Bergkirche, Eisenstadt

Today my GoAhead tour activity ended about noon in the old town section of Vienna, so I took a subway ride to the Hauptbahnof (main train station) where I transferred to the train for Eisenstadt, which took about an hour and twenty minutes, including stops. 

It was miraculous that I found the right train platform because nowhere on my ticket or on the departure board was my destination listed. 

From there I took a taxi directly to the Bergkirche, or “hill church,” which was built by Prince Esterhazy in the early 18th century. It was here that Joseph Haydn worked for the Esterhazy family whose palace was just a short walk away. Apparently several of Haydn’s masses made their premieres in the Bergkirche.

Esterhazy Palace

You might know that my reason for finding this church was two-fold: one was to seek out Haydn’s tomb, which is in a side chapel of the church. Haydn’s body (without his head!) was buried here in 1932—his skull was stolen shortly after he died by gravediggers who wanted to study the anatomy of his brain! It has now been returned to this mausoleum with the rest of Haydn’s body. For further information, check out Haydn’s head.

Haydn’s tomb in the Bergkirche

The other reason for looking for this church was that I have signed up for the Hawaii Masterworks tour here next summer and supposedly we will be singing a concert in this very church!

Bergkirche organ

I did take a picture of the organ, built in the 18th century by Gottfried Malleck and now restored to its original state. The original console, though, is in the Haydn museum.

Franz Liszt

While walking around Eisenstadt, I also came upon a statue of composer and pianist, Franz Liszt.

I was also thrilled to find the Hospital Church where Haydn premiered the Kleinesorgelmesse which I played a couple of weeks ago. You may remember it is on the grounds of the Brothers of Mercy.

The Hospital Church

After walking around for awhile, I stopped at a nearby cafe to get something to eat. It was a case of not knowing what I was ordering since the menu was all in German and the only words I recognized were a reference to a kind of meat (I guessed) and potatoes. No one spoke English in the cafe. I was so pleased that I was able to order, ask for a drink and then a refill, then ask for the check—all within the confines of my 50-word German vocabulary!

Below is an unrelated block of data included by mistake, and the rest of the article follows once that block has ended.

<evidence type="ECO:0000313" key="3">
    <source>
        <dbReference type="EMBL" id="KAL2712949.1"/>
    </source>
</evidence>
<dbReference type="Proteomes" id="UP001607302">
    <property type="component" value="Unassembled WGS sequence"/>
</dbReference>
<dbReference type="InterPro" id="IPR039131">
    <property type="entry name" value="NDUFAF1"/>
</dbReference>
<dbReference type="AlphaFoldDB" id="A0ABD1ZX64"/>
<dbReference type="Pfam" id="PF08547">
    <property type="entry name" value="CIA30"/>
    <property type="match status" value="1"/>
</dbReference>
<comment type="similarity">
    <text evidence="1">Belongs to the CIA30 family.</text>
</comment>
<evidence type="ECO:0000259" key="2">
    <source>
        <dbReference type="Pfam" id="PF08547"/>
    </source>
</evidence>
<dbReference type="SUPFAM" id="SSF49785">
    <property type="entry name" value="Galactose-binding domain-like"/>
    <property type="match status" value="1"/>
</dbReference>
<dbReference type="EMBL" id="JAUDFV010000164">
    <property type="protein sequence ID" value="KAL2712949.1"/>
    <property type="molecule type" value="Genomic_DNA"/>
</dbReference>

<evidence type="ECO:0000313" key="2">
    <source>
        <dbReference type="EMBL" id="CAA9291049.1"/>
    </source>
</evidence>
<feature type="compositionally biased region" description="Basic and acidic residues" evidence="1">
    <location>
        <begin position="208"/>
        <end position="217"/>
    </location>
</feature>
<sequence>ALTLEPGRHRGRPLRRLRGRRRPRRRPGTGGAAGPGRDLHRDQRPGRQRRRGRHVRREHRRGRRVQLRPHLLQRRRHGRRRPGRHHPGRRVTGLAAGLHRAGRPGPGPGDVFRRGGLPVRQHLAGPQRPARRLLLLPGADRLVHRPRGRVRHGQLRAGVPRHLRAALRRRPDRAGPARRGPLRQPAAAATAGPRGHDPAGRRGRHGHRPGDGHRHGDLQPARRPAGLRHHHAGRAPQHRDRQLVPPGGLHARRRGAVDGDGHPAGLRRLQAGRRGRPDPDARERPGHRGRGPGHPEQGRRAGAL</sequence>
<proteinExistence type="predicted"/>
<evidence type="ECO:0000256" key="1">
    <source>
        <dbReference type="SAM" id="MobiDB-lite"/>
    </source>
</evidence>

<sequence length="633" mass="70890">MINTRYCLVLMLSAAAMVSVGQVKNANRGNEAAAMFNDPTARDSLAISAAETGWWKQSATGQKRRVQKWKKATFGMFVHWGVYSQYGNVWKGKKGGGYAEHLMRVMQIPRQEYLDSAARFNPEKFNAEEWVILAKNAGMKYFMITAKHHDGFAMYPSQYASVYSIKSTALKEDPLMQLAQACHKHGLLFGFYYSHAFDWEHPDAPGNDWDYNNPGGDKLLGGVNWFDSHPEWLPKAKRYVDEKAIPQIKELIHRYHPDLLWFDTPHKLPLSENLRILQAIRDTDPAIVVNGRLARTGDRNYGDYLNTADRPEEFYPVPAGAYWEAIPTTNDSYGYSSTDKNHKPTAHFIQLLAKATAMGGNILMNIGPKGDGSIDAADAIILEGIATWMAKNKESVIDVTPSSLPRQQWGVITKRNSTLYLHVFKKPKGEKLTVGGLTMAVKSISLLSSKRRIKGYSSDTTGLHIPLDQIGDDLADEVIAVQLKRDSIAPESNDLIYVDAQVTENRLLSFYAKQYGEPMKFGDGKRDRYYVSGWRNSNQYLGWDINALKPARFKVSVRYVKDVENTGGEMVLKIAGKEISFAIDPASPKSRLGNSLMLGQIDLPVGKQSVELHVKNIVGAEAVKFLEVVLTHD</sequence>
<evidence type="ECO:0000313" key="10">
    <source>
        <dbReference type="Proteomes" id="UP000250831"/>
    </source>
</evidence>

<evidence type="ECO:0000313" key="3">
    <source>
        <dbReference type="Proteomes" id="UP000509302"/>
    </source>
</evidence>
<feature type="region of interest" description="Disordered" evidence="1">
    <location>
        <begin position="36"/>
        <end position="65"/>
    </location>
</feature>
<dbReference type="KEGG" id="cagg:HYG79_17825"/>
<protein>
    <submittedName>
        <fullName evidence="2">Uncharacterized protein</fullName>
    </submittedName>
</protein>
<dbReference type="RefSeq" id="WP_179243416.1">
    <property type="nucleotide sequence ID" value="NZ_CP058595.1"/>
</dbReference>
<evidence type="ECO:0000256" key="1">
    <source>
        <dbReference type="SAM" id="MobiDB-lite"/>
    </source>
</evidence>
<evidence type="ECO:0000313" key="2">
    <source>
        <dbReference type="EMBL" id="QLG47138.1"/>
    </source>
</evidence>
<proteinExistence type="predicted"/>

I was also proud of myself for figuring out how to get on subway and train, and back again, and not getting lost!

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The enchanting city of Vienna

Schonbrunn Palace, Vienna

Our morning started with a little glitch in that the elevators were shut down when apparently the fire alarm must have gone off. Some in our group were therefore late coming to the bus because the stairwell doors coming down were also locked.

Our guide got a little nervous since we had a timed group ticket for Schonbrunn Palace. You see, it is a UNESCO World Heritage site and as such, they have to restrict the number of visitors.

At precisely 8:58 am we were allowed to enter the interior but were not able to take any photos inside. Even though we were at the front of the line a few minutes before, we had to just stand there and stare at the clock.

So I found this short video by Rick Steves (who happens to be a Lutheran, by the way!)

It was a little reminiscent of Versailles without the crowds, particularly the Hall of Mirrors. Somehow though its use of gold was a lot less, at least in the rooms we visited.

We were allowed, though, to take as many outdoor shots as we wanted in the time allotted.

After driving around the old part of the city, we came upon the Vienna Opera House. Although it is closed during the summer months we were told that no production is allowed to be presented two nights in a row. So even though they may do just 60 operas a season, they have to take down the stage set every night and replace it with another opera’s set for the next night. Also operas are presented every night. 

Obviously no private business could operate in this manner—the opera house is run by the state government.

Vienna Opera House

We had a short stop at the Hundertwasser House as you will read from Wikipedia:

Friedensreich Hundertwasser started out as a painter. Since the early 1950s, however, he increasingly became focused on architecture, writing and reading in public .’ advocating natural forms of decay.

In other words he advocated architecture in harmony with nature.

To some in our group the expressionist style of architecture was reminiscent of the Spanish Antoni Gaudi, whose La Sagrada Familia I visited last summer.

Even so I could have stayed a lot longer visiting the shopping stalls here and only came away with buying a magnet!